This Sunday at the White House Correspondents’ Dinner, Michelle Wolf’s comedy routine delivered an unflinching roast to many of the people in attendance.
Wolf joked that she hoped Counselor to the President Kellyanne Conway gets stuck under a tree and that Ivanka Trump is full of shit. Most controversially, she joked that White House Press Secretary Sarah Huckabee Sanders applies her smokey eye with the ashes of the facts she burns.
Video coverage zoomed in on the stony facial expressions of attendees who were called out, and many of the jokes were met with stony silence by the audience. Should you be outraged?
Many on both the right and the left think that you should. The Trump administration predictably attacked Wolf’s performance, and the president called the performance an embarrassment.
Even strong Trump critics such as journalist Maggie Haberman called Wolf’s performance inappropriate, while praising Huckabee’s strength in facing Wolf’s insults.
News outlets like The Hill went so far as to say they wouldn’t be attending any future White House Correspondents’ Dinners, saying that they make the journalism industry look bad.
This outrage, however justifiable it may seem, has two major problems. The first is that it mischaracterizes the jokes that were made at Sanders’ expense. Many critics of the comedy routine say that it was low and inappropriate for Wolf to specifically go after another woman’s looks and that she engaged in a form of bullying.
However, the facts of what happened simply don’t hold that criticism up. All Wolf did was make a single joke about how much Sanders lies, which mentioned her eye shadow.
It might have been one awkward line among many, but to say that it constituted a misogynistic attack based on appearance is simply untrue.
What’s disappointing is not how the right is taking this awkward line. It’s that mainstream news outlets and the public are allowing themselves to be offended by this line instead of actually watching the performance and seeing what really happened.
Being outraged by Wolf’s performance and conflating it as a media-sanctioned attack on successful women is playing into what those who wish to undermine the media and the First Amendment want you to think.
The second incredulous part of the reaction to Wolf’s performance is the enormous double standard applied to her by both the media and others. Mainstream media outlets have been quick to take a principled stand denouncing the very woman they invited to the press conference because of her “truth-to-power” style.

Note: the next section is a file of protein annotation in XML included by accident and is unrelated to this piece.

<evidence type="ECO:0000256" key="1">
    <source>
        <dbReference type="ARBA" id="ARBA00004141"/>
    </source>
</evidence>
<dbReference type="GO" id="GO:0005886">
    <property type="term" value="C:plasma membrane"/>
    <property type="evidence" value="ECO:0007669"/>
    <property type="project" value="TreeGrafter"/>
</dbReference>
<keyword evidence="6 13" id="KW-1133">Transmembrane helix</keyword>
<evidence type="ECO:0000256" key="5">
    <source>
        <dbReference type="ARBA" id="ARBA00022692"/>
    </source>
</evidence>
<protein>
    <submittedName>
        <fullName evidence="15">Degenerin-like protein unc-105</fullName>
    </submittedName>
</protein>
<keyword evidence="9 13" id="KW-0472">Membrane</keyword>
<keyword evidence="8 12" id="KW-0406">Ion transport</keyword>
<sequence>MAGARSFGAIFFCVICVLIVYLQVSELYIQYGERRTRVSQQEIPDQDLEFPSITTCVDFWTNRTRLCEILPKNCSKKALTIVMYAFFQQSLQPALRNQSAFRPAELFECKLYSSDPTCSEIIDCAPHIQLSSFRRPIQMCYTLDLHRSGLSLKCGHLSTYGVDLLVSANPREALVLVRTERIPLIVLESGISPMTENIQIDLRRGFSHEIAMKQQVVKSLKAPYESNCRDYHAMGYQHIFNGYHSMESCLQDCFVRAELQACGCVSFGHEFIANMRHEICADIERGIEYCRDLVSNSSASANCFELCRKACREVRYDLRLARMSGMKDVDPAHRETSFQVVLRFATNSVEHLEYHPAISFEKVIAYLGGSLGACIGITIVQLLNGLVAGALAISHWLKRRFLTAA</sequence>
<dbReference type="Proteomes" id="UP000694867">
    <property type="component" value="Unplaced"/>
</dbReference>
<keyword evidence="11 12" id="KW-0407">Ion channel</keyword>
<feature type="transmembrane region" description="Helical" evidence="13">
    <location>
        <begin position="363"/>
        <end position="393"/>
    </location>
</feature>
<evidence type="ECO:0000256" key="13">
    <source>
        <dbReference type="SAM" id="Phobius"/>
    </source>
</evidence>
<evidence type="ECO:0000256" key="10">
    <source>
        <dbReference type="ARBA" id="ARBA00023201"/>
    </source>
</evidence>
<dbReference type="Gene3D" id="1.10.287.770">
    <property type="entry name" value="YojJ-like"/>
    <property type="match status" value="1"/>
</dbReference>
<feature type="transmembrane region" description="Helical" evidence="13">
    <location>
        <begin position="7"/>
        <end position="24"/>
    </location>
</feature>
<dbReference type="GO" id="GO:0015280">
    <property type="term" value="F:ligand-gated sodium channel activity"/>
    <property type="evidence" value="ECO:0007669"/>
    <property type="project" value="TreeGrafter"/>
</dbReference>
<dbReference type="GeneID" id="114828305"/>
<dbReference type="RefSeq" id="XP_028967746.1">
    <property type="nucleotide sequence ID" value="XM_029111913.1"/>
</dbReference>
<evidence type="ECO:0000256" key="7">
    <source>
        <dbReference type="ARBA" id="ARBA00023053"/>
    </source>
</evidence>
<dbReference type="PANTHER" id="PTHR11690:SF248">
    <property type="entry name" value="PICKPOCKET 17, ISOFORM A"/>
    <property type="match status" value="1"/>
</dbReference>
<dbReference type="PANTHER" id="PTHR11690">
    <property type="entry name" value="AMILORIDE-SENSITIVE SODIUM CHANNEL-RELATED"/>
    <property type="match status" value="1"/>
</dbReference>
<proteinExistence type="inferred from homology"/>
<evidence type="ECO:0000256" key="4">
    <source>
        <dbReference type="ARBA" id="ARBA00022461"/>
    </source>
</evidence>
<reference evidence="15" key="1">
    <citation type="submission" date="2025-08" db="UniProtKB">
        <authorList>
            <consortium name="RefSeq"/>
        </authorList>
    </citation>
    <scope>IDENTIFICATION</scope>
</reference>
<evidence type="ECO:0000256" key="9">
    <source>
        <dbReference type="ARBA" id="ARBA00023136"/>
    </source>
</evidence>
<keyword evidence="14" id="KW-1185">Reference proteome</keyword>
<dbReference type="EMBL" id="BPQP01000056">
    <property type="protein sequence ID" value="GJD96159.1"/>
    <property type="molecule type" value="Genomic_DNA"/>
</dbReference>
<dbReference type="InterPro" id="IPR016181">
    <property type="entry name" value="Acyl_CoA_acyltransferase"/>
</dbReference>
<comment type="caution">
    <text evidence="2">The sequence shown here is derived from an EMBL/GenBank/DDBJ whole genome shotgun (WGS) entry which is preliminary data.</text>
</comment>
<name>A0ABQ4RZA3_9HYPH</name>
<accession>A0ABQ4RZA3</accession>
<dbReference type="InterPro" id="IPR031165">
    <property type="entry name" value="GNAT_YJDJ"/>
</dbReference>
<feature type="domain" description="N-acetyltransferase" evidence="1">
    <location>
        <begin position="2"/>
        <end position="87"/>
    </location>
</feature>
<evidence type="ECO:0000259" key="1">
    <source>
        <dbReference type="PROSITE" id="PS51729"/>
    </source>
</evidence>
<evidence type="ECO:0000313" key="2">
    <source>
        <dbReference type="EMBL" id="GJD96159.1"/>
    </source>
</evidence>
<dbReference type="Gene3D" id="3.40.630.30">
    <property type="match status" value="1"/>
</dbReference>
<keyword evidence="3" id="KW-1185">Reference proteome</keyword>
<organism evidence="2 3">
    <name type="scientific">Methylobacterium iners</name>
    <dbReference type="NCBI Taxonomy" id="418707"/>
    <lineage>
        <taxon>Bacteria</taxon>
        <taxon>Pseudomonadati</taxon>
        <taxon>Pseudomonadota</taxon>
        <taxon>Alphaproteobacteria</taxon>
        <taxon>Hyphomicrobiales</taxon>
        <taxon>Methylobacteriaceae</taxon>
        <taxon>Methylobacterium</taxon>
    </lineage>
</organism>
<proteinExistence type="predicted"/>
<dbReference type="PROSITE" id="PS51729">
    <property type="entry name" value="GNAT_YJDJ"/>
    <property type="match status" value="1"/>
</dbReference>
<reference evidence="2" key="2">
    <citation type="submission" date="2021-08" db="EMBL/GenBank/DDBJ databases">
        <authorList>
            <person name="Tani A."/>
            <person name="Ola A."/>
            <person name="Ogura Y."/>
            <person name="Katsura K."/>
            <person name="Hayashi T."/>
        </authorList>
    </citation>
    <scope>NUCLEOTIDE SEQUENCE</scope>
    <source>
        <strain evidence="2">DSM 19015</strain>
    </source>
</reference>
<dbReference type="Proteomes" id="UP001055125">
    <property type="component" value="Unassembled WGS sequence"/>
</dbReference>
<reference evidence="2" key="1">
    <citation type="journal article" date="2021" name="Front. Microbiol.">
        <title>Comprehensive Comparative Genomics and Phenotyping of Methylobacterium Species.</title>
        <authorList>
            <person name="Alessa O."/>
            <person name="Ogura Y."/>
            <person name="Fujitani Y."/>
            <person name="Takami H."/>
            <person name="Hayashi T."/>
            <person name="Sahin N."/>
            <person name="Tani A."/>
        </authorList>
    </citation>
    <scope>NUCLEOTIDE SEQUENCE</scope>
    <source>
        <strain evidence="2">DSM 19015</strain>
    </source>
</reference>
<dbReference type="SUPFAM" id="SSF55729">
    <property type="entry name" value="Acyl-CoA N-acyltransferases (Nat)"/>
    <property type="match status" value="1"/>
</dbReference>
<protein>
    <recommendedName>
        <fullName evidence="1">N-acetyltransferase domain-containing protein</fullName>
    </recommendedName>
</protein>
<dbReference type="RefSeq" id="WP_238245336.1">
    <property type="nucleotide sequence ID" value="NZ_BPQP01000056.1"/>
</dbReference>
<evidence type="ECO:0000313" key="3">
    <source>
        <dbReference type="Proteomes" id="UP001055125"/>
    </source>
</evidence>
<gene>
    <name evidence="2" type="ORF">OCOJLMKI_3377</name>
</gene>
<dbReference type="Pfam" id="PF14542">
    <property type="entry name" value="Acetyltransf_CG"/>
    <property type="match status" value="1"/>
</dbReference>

By inviting Wolf, the White House Correspondents’ Association (WHCA) got exactly what they wanted: a controversial, biting performance. However, when faced with the consequences, the WHCA was too cowardly to stand by Wolf.
It’s not coincidental that mainstream media outlets are attacking Wolf after she delivered a routine that not only attacked the White House, but also sharply pointed out the media’s repeated enablement of Trump even as they claimed to take such a principled stance against him.
It’s important to think about who benefits from bringing down Wolf. It isn’t just that Republicans in Congress and in the White House are hell-bent on undermining any media they think opposes them.
It’s also the media, which is eager to distract the public from their own very real flaws and distance themselves from controversy.
One of Wolf’s punchlines was that the media treated Trump like someone they used to date. They claim to hate him and always say bad things about him, but, in secret, they love him. She spoke the truth about something that many in the media don’t like to admit.
The press has benefitted from covering Trump and enabling his popularity in the first place, and they did it because of greed. They put the good of themselves before the good of the country, and perhaps when Wolf told them that to their faces, during their self-aggrandizing black tie dinner party, it was too much to handle.
Maybe that’s why Wolf is being thrown under the bus for one controversial joke, while the media continues to normalize a president that seems to do far worse on a daily basis. Is the press’ indictment of Wolf a principled stand, or a principled run for their money? Think about that the next time you think of Wolf.
Sam Mollin is a freshman majoring in political science from Larchmont, N.Y.